March 2007

CENSHARE records

censhare cat Today started with a visit to the CENSHARE (Center to Study Human Animal Relationships and Environments) office to discuss their twenty-five plus years worth of records. The center began as a joint venture between the School of Public Health and the College of Veterinary Medicine. It was an early advocate for animal assisted therapy and promoted companion animals as a source of well-being in assisted care facilities. Today it acts as a think tank and granting agency for interdisciplinary studies of human-animal relations.

It is a small office run by a director and a loyal group of volunteers. The primary source of income for CENSHARE has been private contributions and proceeds from the Gentle Leader® head collar for dogs developed by Ruth Foster and Dr. Robert K. Anderson, two founding members of the center.

The center is moving at the end of the year and wanted to make a plan for their records prior to the move.

Frequently asked questions

What happens to the stuff I send to the archives?

Part II. Initial Processing and Physical Arrangement

Shortly after materials arrive at the archives (as discussed in Part I. Sending Materials to the Archives), the material will undergo a physical arrangement process. This includes the re-boxing and foldering of material in order to help make it easier to access on an on-going basis as well as help to preserve the items in sturdier, archival quality containers. This is also a time for the archivist to weed out any unnecessary duplicate items or unrelated materials.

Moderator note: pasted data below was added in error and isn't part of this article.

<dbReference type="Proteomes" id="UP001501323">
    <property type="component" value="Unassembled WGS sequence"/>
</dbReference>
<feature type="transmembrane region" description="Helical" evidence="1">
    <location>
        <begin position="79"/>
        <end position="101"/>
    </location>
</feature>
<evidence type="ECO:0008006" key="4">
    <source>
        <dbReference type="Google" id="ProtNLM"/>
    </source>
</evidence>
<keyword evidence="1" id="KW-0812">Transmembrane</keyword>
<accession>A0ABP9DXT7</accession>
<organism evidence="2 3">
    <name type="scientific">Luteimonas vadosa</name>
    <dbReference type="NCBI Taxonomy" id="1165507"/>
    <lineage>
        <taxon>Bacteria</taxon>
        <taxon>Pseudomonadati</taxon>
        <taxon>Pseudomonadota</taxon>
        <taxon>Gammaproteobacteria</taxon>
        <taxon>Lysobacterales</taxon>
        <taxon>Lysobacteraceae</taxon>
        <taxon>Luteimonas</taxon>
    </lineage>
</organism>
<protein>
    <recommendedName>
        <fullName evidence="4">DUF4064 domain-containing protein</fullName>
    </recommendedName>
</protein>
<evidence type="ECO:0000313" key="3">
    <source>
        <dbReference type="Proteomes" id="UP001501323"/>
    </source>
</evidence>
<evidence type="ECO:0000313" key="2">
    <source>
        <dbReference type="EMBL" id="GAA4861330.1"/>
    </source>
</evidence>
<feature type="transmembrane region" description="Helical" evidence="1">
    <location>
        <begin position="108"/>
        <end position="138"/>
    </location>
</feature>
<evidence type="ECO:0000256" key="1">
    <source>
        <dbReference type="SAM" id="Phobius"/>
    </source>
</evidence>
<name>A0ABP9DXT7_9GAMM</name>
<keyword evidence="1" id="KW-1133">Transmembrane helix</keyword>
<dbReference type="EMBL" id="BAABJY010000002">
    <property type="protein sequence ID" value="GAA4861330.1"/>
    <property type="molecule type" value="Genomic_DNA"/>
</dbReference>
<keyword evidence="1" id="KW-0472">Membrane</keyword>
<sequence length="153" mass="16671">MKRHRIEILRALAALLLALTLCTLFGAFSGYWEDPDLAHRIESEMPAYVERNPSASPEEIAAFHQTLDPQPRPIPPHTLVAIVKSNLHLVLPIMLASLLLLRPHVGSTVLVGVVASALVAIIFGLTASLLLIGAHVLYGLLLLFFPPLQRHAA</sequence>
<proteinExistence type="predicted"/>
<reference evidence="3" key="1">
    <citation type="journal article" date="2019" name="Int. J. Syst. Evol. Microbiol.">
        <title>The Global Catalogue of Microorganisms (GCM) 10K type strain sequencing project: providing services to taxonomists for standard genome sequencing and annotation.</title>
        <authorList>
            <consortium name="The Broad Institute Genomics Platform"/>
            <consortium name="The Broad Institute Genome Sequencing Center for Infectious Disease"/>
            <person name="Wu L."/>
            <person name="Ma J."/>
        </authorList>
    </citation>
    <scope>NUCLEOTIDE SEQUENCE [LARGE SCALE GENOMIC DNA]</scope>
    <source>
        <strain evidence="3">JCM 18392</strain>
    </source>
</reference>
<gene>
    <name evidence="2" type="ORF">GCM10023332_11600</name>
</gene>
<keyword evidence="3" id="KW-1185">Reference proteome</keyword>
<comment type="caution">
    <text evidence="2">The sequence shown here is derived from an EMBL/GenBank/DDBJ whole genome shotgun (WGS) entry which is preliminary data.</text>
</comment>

The level of arrangement that is needed for the collection is often left up to the archivist. Arrangement can include putting loose materials into new folders or re-filing into existing folders, grouping folders on a similar topic into a series, and working with individual documents within a folder. Some prefer an item level arrangement, which places each individual document within each folder in a prescribed order (e.g. chronological, alphabetical, etc.). However, another option is to leave the folders and material in the folders in the same order as they arrived. This saves the archivist time and leaves the materials in the original order that the office or individual created.

The initial processing and arrangement of materials can sometimes save space by reducing the total number of boxes needed to store the collection, but not always.

Re-boxing before and after.
The arrangement process did not lessen the number of boxes needed to house the collection.

The MPLP method for archival processing states materials should retain their original order at the folder level. It prefers using the existing folders unless the folder is badly worn or damaged. It also does not see the need for the archivist to spend the time sorting individual documents within folders or removing staples or fasteners. This practice was primarily used to help preserve the records from tears and rust from the metal materials; however in a climate controlled environment rust is less of a preservation issue.

Re-foldering before and after.
All of the original folders were replaced during the arrangement process, however staples, paper clips and binders were left on the materials. The folders represent the original order of the materials.

Part III will look at the description phase that helps researchers learn more about the material.

Advisory committee meeting minutes

img0015.jpgAcademic Health Center
History Project Advisory Committee

Wednesday 1:00-2:00 pm
March 7, 2007
Room 475 ChRC